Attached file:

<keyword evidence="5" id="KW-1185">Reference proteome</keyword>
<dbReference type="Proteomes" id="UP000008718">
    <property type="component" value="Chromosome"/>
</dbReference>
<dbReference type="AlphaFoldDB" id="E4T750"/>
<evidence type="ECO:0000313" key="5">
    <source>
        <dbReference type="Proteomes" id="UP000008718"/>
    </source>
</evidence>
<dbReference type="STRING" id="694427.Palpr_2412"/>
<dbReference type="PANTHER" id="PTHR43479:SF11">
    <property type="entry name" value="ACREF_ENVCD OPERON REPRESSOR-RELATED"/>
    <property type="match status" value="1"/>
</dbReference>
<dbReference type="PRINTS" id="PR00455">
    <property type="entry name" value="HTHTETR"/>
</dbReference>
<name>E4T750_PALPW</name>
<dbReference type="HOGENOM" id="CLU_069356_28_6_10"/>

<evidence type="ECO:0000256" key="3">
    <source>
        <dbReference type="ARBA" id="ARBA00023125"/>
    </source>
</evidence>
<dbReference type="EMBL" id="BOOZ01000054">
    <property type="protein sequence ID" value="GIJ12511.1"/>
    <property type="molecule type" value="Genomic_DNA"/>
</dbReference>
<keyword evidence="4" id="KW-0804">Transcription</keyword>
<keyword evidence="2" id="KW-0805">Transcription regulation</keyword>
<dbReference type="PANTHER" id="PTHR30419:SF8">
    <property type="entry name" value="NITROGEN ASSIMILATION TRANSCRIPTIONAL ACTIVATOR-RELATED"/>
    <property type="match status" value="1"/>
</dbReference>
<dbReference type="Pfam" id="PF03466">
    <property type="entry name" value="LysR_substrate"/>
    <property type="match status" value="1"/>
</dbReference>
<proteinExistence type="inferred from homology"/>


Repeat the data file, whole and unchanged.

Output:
<keyword evidence="5" id="KW-1185">Reference proteome</keyword>
<dbReference type="Proteomes" id="UP000008718">
    <property type="component" value="Chromosome"/>
</dbReference>
<dbReference type="AlphaFoldDB" id="E4T750"/>
<evidence type="ECO:0000313" key="5">
    <source>
        <dbReference type="Proteomes" id="UP000008718"/>
    </source>
</evidence>
<dbReference type="STRING" id="694427.Palpr_2412"/>
<dbReference type="PANTHER" id="PTHR43479:SF11">
    <property type="entry name" value="ACREF_ENVCD OPERON REPRESSOR-RELATED"/>
    <property type="match status" value="1"/>
</dbReference>
<dbReference type="PRINTS" id="PR00455">
    <property type="entry name" value="HTHTETR"/>
</dbReference>
<name>E4T750_PALPW</name>
<dbReference type="HOGENOM" id="CLU_069356_28_6_10"/>

<evidence type="ECO:0000256" key="3">
    <source>
        <dbReference type="ARBA" id="ARBA00023125"/>
    </source>
</evidence>
<dbReference type="EMBL" id="BOOZ01000054">
    <property type="protein sequence ID" value="GIJ12511.1"/>
    <property type="molecule type" value="Genomic_DNA"/>
</dbReference>
<keyword evidence="4" id="KW-0804">Transcription</keyword>
<keyword evidence="2" id="KW-0805">Transcription regulation</keyword>
<dbReference type="PANTHER" id="PTHR30419:SF8">
    <property type="entry name" value="NITROGEN ASSIMILATION TRANSCRIPTIONAL ACTIVATOR-RELATED"/>
    <property type="match status" value="1"/>
</dbReference>
<dbReference type="Pfam" id="PF03466">
    <property type="entry name" value="LysR_substrate"/>
    <property type="match status" value="1"/>
</dbReference>
<proteinExistence type="inferred from homology"/>